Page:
6. Mirrorless Track Record: what belies Pentax’s “devotion” to SLR is the dire track record they have with mirrorless cameras. They arguably took the most creative strategy in the early 2010s with the development of the Q and K-01. The Q used a 12 MP 1/2.3″ IBIS sensor (5.6x crop factor), making it a truly minuscule MILC. While it had a rich feature set, it was expensive and unsurprisingly (for a small sensor) suffered from mediocre image quality. The Marc Newson-designed K-01 was innovative for sticking with the K-mount but criticized for poor ergonomics. Both cameras were killed off.
7. What is the future strategy? You would be forgiven for missing Pentax’s development strategy and roadmap, because it isn’t there! What is their plan for the future? They are the only manufacturer making APS-C, FF, and MF cameras. That is exciting; however, the range is shrinking (now listed as four models: 645Z, K-1 II, KP, and K70) and increasingly looking a little old.
8. K-Mount: one of the biggest assets for any Pentax shooter is the great range of K-mount lenses that are available for their SLRs. Strangely, there is no mention of this, which is surely the single most important reason for sticking with the SLR design.
9. Brand Inflation: all marketing is about brand inflation. You make a camera, which may be mediocre or great; however, the job of advertising is to get the consumer to buy it. Pentax does have a product release coming up, but are there other motives for increasing “brand value”?
10. The Elephant in the Room: the webpage finishes with a 30-minute presentation and interview with Planning and Product Manager Hiraku Kawauchi. It isn’t until the 10-minute mark that mirrorless cameras are mentioned, before espousing the magic of the “pentaprism” and optical viewfinders, finally returning to the topic at 24 minutes with the following question from photographer Keita Sasaki: “Does Pentax have any plans to launch a full frame mirrorless model equipped with a new lens mount?” Kawauchi responds, stating: “we aren’t prioritizing either SLRs or mirrorless models. The thing that matters most to Pentax is developing SLR cameras that will provide our users with the ultimate pleasure of photography through the process of picture-taking.” This sounds like he’s saying we don’t favor mirrorless or SLRs, but we’ll only make SLRs. Maybe.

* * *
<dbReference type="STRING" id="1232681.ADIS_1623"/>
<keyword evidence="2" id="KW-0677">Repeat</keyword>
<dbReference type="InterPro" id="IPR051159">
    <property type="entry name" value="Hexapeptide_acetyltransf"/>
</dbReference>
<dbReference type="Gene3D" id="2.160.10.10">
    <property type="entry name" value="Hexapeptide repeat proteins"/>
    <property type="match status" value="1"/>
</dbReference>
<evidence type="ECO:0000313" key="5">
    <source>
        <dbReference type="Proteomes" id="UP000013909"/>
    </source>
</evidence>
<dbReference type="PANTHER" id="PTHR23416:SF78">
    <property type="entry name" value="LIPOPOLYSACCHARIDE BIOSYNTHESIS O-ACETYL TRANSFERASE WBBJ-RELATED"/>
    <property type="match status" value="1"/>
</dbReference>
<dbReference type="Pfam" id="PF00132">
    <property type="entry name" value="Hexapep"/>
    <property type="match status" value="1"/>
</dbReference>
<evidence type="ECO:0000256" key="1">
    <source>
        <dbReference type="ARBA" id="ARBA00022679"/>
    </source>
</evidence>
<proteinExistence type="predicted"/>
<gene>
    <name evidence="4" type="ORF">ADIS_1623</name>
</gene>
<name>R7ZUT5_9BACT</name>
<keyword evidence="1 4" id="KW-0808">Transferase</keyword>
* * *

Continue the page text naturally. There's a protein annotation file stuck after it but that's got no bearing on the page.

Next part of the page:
I’ve already commented on Pentax’s future and how it appears to be stalling, walking itself to slow retirement. On the one hand, Pentax has a great heritage and world-class design team that currently have ILC products that span APS-C, full-frame, and medium format. At the dawn of mirrorless in the early 2010s, there was a tremendous opportunity that spawned the Q and K-01. The failure of these systems along with the sale to Ricoh has been catastrophic. Pending the new product launch, where does its future lie? Will it retire its medium format 645Z and simply maintain a streamlined three or four camera full frame and APS-C lineup? Or should it go mirrorless and — if so — use the same K-mount (as with the K-01) or go with a new mount as other manufacturers have done? What will reinvigorate Pentax?
If the new brand vision could be summed up in one line, then it would be this: more of the same.
Body image courtesy JeremyA via Wikipedia, used under Creative Commons.